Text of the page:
Turkish Oil Terminal Halts Russian Oil Business

© Kalyakan / Adobe Stock
© Kalyakan / Adobe Stock

One of Turkey's mid-sized Mediterranean oil terminals - the Dortyol terminal - will no longer accept Russian imports after receiving record volumes last year, amid an increase in sanctions pressure by the United States.

Turkey has become one of the biggest importers of Russian crude and fuel since 2022, after the West imposed sanctions on Moscow for the invasion of Ukraine. Russia responded by re-routing oil away from Europe and the U.S. to Asia, Turkey and Africa.

Global Terminal Services' (GTS), which operates the terminal in Turkey's southeastern Hatay province, said it had told its clients it would not accept any products from Russia.

"GTS decided to cut all possible connections to Russian oil and declared accordingly to its customers in late February 2024 that even if there is no breach of any laws, regulations or sanctions, it would not accept any product of Russian origin or any products loaded from Russian ports as an additional measure to the sanction rules in effect," GTS told Reuters.

It said that all pervious operations had been in full compliance with sanctions including the G7's price cap.

"GTS's new approach is an additional measure to eliminate the effects of activities that are beyond its reach and control despite the efforts to comply with all applicable sanctions," GTS added.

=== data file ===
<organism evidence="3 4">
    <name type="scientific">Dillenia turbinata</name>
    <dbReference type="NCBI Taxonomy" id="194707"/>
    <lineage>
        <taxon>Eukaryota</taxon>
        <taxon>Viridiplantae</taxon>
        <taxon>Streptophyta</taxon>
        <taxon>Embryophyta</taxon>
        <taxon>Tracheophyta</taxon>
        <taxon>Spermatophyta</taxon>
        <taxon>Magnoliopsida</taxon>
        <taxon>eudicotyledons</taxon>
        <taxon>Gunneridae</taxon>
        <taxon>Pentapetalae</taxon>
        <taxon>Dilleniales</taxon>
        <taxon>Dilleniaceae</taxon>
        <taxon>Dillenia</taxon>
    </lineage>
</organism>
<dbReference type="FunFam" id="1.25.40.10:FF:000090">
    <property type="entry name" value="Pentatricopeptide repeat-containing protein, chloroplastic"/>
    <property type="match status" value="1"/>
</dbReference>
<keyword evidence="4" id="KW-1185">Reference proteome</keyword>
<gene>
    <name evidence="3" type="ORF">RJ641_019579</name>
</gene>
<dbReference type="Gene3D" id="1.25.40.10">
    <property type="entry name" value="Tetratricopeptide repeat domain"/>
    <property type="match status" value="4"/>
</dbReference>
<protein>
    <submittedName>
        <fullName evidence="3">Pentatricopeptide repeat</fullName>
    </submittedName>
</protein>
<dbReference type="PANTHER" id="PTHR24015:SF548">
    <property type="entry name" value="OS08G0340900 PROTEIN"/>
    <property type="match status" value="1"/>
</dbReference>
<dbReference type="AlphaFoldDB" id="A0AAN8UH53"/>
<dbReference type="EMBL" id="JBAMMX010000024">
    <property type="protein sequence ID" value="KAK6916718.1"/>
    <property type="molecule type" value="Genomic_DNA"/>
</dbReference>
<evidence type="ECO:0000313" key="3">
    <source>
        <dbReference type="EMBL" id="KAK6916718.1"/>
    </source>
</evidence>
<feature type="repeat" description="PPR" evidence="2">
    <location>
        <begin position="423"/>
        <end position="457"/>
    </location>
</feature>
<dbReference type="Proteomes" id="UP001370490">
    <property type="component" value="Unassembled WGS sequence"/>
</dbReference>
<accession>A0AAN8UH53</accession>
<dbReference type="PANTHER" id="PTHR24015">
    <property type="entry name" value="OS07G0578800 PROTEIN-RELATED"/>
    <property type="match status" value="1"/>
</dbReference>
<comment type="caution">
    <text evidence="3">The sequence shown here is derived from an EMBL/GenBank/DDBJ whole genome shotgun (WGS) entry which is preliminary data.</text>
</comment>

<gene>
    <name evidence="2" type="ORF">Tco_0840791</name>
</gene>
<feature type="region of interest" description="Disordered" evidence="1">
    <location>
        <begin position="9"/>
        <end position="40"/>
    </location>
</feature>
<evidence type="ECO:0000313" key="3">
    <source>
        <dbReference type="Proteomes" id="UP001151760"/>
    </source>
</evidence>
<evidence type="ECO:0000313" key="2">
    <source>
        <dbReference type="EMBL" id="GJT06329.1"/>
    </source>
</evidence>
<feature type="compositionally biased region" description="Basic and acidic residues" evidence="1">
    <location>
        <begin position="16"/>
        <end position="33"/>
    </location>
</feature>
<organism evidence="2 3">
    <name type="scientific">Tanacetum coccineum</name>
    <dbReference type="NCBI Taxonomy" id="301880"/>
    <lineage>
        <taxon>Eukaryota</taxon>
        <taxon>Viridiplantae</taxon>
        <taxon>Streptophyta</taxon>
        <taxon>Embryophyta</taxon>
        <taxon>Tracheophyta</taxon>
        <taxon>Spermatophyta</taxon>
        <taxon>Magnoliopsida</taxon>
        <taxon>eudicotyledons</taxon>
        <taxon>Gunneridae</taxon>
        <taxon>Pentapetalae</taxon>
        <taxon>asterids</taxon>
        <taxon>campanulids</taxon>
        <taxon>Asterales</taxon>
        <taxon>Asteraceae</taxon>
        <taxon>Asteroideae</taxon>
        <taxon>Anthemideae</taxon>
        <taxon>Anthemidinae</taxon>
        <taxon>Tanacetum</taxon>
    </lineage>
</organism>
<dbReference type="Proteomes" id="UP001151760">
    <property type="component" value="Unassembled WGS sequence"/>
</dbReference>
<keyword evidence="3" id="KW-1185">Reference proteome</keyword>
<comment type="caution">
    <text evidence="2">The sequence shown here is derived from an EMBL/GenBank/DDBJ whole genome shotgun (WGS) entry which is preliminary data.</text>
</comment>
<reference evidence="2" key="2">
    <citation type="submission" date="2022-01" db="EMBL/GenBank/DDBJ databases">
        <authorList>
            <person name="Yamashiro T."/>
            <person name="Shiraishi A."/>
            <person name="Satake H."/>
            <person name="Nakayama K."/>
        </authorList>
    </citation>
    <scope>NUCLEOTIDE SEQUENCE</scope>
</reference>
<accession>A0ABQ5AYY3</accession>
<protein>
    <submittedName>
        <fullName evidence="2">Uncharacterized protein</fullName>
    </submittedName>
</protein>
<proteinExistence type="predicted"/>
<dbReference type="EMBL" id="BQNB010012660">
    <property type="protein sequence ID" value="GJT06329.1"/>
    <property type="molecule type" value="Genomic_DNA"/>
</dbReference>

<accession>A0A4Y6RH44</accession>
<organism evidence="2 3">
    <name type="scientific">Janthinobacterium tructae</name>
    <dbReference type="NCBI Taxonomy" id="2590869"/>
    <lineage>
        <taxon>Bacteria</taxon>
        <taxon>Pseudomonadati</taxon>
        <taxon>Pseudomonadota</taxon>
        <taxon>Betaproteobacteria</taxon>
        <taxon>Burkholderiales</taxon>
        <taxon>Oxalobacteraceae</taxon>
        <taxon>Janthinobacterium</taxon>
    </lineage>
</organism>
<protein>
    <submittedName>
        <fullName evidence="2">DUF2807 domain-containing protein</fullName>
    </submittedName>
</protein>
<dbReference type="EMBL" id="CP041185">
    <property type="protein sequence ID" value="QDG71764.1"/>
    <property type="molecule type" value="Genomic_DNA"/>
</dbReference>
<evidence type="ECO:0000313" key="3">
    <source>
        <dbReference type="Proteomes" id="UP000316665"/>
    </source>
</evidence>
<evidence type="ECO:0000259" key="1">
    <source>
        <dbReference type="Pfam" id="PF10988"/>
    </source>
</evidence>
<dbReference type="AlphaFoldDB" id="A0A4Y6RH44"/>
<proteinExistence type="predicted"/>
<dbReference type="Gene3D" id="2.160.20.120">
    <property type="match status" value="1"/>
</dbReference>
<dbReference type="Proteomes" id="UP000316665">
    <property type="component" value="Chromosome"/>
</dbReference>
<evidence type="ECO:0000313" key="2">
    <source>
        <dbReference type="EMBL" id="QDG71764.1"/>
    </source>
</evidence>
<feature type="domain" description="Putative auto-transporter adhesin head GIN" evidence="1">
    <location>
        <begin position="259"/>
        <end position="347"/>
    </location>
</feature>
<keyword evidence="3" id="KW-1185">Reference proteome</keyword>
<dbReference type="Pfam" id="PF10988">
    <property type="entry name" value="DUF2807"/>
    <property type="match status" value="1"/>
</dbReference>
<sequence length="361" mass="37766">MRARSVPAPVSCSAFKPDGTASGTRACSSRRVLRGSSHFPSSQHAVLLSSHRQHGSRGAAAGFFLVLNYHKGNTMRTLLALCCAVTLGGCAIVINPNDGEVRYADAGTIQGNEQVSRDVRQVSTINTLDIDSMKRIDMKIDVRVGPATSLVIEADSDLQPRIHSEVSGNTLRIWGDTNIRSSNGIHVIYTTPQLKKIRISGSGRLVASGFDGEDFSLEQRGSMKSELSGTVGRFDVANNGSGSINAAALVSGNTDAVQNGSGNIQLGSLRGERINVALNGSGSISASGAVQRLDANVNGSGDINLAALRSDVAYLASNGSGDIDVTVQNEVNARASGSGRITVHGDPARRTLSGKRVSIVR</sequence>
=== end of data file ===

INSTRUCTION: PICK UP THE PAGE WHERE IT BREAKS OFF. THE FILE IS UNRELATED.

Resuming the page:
A U.S. threat to hit financial firms doing business with Russia with sanctions has already chilled Turkish-Russian trade, disrupting or slowing some payments for both imported oil and Turkish exports.

The GTS Terminal - which imports, exports, and stores fuel and crude - received 11.74 million barrels of Russian crude oil and fuel last year, data from shipping analytics firm Kpler show.

It became Turkey's seventh largest import terminal by volume, rising from No.10 in 2021. Its 2023 Russian crude and fuel imports were around seven times higher than the total volume it received from all origins in 2021, the last full year before Russia's invasion of Ukraine.

Exports from the terminal also jumped in 2023, increasing almost fivefold from 2021, to around 24.7 million barrels, according to Kpler.

The last tanker to discharge at Dortyol arrived on Feb. 19, delivering a 511,000 barrel diesel cargo from the Russian Baltic port of Primorsk, Kpler data showed.

GTS said it would still accept Russian cargoes that had been nominated before the ban took place in late-February.

Common destinations for oil exported from Dortyol included the Greek ports of Corinth, Elefsis and Thessaloniki, and the Northwest European oil trading, refining and storage hubs of Rotterdam and Antwerp.

Ankara opposes Western sanctions on Moscow, despite criticising Russia's invasion of Ukraine two years ago. It has managed to maintain close ties with both Moscow and Kyiv throughout the conflict.


(Reuters - Reporting by Robert Harvey in London and Can Sezer in Istanbul, editing by Dmitry Zhdannikov and David Evans)

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